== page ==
The Museum of the Bible in Washington, D.C. returned a centuries-old Gospel manuscript to the Greek Orthodox Church last week, prompted by revelations that the artifact had been looted from a Greek monastery during World War I. The move is part of the museum’s broader efforts to investigate its collections, following a series of acquisition scandals that have tainted the institution’s reputation.
Known as the Eikosiphoinissa Manuscript 220, the artifact dates to the late 10th or early 11th century. For hundreds of years, it was used during liturgical services at the Kosinitza Monastery in northern Greece, reports the New York Times’ Jane Arraf. In March 1917, it was among 431 manuscripts that were stolen from the monastery by a band of Bulgarian partisans, who operated in northeastern Greece during World War I, per the Museum of the Bible’s website.
The museum says that it began investigating the manuscript’s provenance in 2019, after Greg Paulson, a religious scholar at the University of Müenster, suggested that it was among the artifacts that had been looted from Kosinitza. The investigation revealed further evidence that this was the case, including the initials “M.K.” penciled onto the back cover of the manuscript; other manuscripts stolen from the Kosinitza Monastery in 1917 were marked with the same letters, indicating the place from which they had been taken.
The museum’s founders—the owners of the craft chain Hobby Lobby—acquired the manuscript at a Christie’s auction in 2011. Before that, it had been sold in 1958 by a New York-based antiquarian.
Next month, the manuscript will finally return to the Kosinitza Monastery, reports the Times.
Backed by the family of Hobby Lobby founder David Green, the Museum of the Bible is a $500 million ode to the Bible and its “transformative power.” In 2009, Hobby Lobby president Steve Green began amassing a trove of Middle Eastern antiquities for the planned museum, which opened its doors in 2017. And from the start, the institution has been dogged by criticism about its haphazard acquisition practices.
Months before the museum’s opening, federal prosecutors in New York announced that Hobby Lobby and the Green family had acquired at least 5,500 cuneiform tablets and other Iraqi artifacts “fraught with red flags,” which were shipped under labels misleadingly describing them as “ceramic tiles.” Hobby Lobby agreed to pay a $3 million fine and forfeit the artifacts.
But other scandals followed. In 2019, the museum announced that it would return 13 biblical fragments on papyrus, in the wake of allegations that the artifacts had been stolen by an Oxford University professor and sold to Hobby Lobby. In March 2020, an investigation commissioned by the museum revealed that all of its Dead Sea Scrolls were fake. That same month, Steve Green agreed to return 11,500 artifacts from his collection to Iraq and Egypt. More recently, Hobby Lobby forfeited a rare cuneiform tablet, inscribed with a portion of the Epic of Gilgamesh, to the United States government; the artifact was ultimately repatriated to Iraq.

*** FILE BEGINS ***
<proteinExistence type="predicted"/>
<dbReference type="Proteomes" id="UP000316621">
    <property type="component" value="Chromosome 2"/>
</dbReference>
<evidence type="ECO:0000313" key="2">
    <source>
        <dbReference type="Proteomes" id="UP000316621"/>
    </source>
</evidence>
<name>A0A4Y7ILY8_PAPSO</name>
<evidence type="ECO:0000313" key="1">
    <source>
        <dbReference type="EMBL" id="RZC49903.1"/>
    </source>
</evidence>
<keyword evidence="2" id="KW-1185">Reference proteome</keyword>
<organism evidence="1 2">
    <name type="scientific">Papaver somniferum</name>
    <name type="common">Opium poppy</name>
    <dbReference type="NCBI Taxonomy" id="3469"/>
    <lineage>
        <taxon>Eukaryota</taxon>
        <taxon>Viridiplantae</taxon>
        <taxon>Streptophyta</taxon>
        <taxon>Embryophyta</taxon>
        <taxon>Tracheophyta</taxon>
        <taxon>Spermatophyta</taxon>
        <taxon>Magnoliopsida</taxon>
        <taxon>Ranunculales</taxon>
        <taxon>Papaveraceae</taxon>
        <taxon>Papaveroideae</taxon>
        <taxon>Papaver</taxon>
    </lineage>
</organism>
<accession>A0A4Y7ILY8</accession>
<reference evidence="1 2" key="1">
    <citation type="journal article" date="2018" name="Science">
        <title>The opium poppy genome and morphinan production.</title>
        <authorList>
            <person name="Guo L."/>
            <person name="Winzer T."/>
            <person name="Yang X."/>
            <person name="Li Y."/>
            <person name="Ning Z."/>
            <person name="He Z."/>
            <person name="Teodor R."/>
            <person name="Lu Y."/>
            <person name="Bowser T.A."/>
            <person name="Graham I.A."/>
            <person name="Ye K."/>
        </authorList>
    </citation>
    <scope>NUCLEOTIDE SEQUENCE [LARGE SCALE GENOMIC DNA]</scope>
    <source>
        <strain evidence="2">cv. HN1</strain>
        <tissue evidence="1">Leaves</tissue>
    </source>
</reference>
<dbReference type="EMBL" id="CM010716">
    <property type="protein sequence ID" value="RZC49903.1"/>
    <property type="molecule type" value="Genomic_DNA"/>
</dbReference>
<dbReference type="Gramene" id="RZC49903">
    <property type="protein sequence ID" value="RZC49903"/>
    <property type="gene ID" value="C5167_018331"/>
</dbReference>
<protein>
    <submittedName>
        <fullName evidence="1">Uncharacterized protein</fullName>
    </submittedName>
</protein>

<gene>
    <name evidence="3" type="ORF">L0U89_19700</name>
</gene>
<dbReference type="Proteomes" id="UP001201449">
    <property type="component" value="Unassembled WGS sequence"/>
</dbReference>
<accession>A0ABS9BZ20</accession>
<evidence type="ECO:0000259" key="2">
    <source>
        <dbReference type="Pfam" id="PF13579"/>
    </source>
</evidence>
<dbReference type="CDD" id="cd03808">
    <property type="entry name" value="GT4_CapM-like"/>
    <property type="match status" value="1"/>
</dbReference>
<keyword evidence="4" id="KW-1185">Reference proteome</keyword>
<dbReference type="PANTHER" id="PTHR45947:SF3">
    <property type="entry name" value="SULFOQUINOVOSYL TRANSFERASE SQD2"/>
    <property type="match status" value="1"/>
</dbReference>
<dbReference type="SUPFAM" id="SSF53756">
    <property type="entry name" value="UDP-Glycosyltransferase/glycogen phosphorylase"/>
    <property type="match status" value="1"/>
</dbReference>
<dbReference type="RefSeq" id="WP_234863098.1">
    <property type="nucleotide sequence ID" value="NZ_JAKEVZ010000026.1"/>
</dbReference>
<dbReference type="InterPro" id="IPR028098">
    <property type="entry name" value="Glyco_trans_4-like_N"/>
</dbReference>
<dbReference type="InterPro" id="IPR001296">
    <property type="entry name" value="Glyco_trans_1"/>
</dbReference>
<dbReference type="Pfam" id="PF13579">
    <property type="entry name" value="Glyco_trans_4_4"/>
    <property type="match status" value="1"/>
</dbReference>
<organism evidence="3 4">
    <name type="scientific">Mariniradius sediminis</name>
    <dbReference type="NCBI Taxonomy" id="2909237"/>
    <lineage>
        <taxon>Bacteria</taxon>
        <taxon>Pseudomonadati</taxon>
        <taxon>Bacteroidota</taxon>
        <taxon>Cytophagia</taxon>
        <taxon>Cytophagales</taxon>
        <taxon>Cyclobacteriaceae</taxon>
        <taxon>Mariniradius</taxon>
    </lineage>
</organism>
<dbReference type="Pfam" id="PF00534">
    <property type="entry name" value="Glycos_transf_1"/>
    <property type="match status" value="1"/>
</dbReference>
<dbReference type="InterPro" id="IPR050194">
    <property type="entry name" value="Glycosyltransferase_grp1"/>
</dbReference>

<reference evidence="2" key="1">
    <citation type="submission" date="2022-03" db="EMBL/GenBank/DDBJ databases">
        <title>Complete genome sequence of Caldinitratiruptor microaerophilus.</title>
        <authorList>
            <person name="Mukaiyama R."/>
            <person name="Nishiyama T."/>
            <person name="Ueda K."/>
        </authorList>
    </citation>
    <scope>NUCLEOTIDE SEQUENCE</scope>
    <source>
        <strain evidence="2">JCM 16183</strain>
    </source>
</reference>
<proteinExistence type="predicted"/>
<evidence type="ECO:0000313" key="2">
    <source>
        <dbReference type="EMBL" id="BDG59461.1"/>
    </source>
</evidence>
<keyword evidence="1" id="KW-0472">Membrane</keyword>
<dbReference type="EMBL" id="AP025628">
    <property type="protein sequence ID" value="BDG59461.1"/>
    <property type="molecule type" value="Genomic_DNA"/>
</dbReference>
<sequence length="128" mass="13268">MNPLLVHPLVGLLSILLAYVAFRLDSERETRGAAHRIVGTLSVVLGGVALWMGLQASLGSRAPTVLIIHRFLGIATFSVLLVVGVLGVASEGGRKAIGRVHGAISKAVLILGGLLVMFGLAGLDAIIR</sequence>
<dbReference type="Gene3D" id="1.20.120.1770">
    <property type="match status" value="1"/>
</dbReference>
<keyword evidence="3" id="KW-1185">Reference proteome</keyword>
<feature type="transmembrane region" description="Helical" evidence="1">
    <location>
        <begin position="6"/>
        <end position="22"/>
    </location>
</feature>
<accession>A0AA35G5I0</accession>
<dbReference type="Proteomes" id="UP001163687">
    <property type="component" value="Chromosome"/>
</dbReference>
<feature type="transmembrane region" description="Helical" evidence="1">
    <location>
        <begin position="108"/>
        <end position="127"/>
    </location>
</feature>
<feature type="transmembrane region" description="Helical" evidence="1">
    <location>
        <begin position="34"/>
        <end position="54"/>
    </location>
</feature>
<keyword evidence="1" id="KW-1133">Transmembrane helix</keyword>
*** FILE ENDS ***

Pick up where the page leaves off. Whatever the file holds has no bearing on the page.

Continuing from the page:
“In 2009, when I began acquiring biblical manuscripts and artifacts for what would ultimately form the collection at Museum of the Bible, I knew little about the world of collecting,” said Green in a 2020 statement. He added, “These early mistakes resulted in Museum of the Bible receiving a great deal of criticism over the years. The criticism resulting from my mistakes was justified.”
Jeffrey Kloha, the Museum of the Bible’s chief curatorial officer, tells the Times that the institution is now much more rigorous in its methods of acquisition.
“If we don’t have every detail filled in, it’s simply not considered,” he says. “The process is very different than it was 10 years ago.”
While its collection practices were, at one time, notably chaotic, the Museum of the Bible is not alone in reckoning with its artifacts’ troubling histories. In recent years, institutions around the world—including the Smithsonian—have been working to repatriate stolen cultural treasures.
Still, many heritage objects remain in collections far from their homes. The Greek Orthodox Church, for example, has asked several other American institutions to return other manuscripts believed to have been looted from the Kosinitza Monastery. The Lutheran School of Theology at Chicago agreed to comply with this request in 2016; a lawsuit involving Princeton University remains unresolved.
“I think the Museum of the Bible is a great example of how not to build a collection, but I do wish other American museums would follow its example when dealing with their own existing problematic collections,” Tess Davis, executive director of the Antiquities Coalition, tells the Times. “In this case, curators saw red flags, they followed where they led, realized the manuscript was stolen, reached out to its rightful owners and voluntarily returned it.”